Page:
Ah yes, it’s the end of the year.
That time of year when business pundits, great and imagined, offer their views on the hottest trends for the following year. And their predictions for the following year. And both. Or both.
Although the dictionary offers different definitions for the words “trend” and “prediction,” that distinction seems to be lost on many pundits.
My favorite list of 2012 trends comes from David Armano. Writing on the HBR blog site, Armano’s trends include Convergence Emergence, The Cult of Influence, Gamification Nation, Social Sharing, Social Television, and the Micro Economy. It’s an excellent list, I agree with each of them.
But, introducing his list, Armano wrote “”Here are six predictions to ponder, in no particular order…”
And that’s where I have a problem.
Are things like convergence emergence, gamification, social sharing, etc. not already happening?
I think they are. So what’s the “prediction” that Mr. Armano is making? Predicting that they will continue to happen?
I don’t think that’s what he’s doing. I think he’s culling from a long list of things that are happening — and that might happen — and providing the rest of us with some reasons for why we should we focus on these things. That’s what a good consultant does. And, as I said, I think the list is very good. But I don’t think they’re “predictions.”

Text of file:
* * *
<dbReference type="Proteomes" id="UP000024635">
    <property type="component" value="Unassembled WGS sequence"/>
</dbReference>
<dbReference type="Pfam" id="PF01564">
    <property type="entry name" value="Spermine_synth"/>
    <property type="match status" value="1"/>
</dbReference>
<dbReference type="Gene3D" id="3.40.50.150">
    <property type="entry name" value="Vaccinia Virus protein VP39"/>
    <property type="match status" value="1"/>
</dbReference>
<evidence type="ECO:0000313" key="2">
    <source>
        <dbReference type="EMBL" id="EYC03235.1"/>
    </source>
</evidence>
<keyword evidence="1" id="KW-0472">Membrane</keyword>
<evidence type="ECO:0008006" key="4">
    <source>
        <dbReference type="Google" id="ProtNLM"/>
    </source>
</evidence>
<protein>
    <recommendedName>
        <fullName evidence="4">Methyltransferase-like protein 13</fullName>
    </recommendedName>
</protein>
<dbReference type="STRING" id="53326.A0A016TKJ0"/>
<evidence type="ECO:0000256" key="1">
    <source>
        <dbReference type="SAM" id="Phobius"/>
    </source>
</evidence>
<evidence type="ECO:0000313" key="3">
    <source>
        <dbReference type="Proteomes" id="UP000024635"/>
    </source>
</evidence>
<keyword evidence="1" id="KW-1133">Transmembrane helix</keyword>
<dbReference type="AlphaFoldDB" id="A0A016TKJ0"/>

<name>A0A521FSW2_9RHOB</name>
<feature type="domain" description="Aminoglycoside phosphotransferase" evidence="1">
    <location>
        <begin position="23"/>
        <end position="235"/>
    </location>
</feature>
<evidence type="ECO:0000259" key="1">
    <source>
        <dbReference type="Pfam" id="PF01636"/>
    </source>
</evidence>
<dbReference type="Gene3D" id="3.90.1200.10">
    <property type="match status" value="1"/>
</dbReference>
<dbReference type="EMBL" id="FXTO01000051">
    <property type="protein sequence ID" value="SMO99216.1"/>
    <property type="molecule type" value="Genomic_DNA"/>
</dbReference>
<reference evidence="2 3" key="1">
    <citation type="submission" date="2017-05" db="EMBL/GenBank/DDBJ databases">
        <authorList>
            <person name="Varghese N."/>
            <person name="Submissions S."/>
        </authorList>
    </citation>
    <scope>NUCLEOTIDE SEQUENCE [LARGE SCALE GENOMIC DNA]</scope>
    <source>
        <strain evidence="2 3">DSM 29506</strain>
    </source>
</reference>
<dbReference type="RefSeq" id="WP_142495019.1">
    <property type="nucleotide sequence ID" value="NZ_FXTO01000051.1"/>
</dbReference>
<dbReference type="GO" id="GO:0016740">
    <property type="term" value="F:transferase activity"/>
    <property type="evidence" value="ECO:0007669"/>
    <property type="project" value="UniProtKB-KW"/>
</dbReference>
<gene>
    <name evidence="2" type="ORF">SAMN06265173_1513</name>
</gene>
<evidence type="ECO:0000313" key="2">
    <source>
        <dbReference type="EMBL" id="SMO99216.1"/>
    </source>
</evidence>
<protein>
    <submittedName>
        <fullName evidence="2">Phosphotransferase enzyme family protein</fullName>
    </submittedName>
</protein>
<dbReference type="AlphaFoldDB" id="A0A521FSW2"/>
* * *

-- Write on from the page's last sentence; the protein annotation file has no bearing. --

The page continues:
Other lists don’t strike me as nearly as useful. Or as clearly labeled “trend” or “prediction.”
CustomerThink published its 2012 Customer Experience Predictions: Positives and Pitfalls. Included on that list were predictions (if that’s what you want to call them) like: “Innovation is in the air,” “Understanding and acceptance of customer experience as a business strategy will improve,” and “The definition of customer experience will continue to be misunderstood.”
I had a boss a number of years ago who used to tell me: “If you’re going to make a prediction, it has to be something that you can measure today and in the future in order to be able to say whether or not your prediction came true.”
CustomerThink’s predictions don’t meet that criteria. How will we know if “customer experience as a business strategy” really improves or not?
Even worse, “customer experience will continue to be misunderstood” implies that customer experience is misunderstood today. You might believe that, but I could easily argue the opposite. The problem isn’t that customer experience is misunderstood, it’s that it’s hard to execute. There, take that.
Some firms’ list of trends left me shaking my head in confused wonder.
Chicago-based marketing agency, Upshot, released its trends report for 2012. On the list:
Guruism. Will your brand be the go-to guide on a given topic?
Collective Curation. Credible brands can become hubs for Collective Curation, bringing a focused theme to life through the voices of others.
Anarchy in the Aisle. The Path to Purchase is dead. Long live the Path to Purchase.
Mindfulness over Matter. Situated between a tumultuous past and an uncertain future, consumers are increasingly finding solace in the present moment.
Seamless Tech. Technology-enhanced marketing will increasingly provide seamless, simple experiences.
Um, yeah, sure.
DreamGrow has a very interesting list of 21 Social Media Marketing Trends for 2012. I think this list is very good. Ironically, many of the “trends” on the list include the word “will” which really make them predictions, no?
My favorite trendiction, however, comes from so many sources that they’re too numerous to mention: 2012 will be the “year of the customer.” Click on the link to see what I had to say about that nearly four years ago. Some things never change.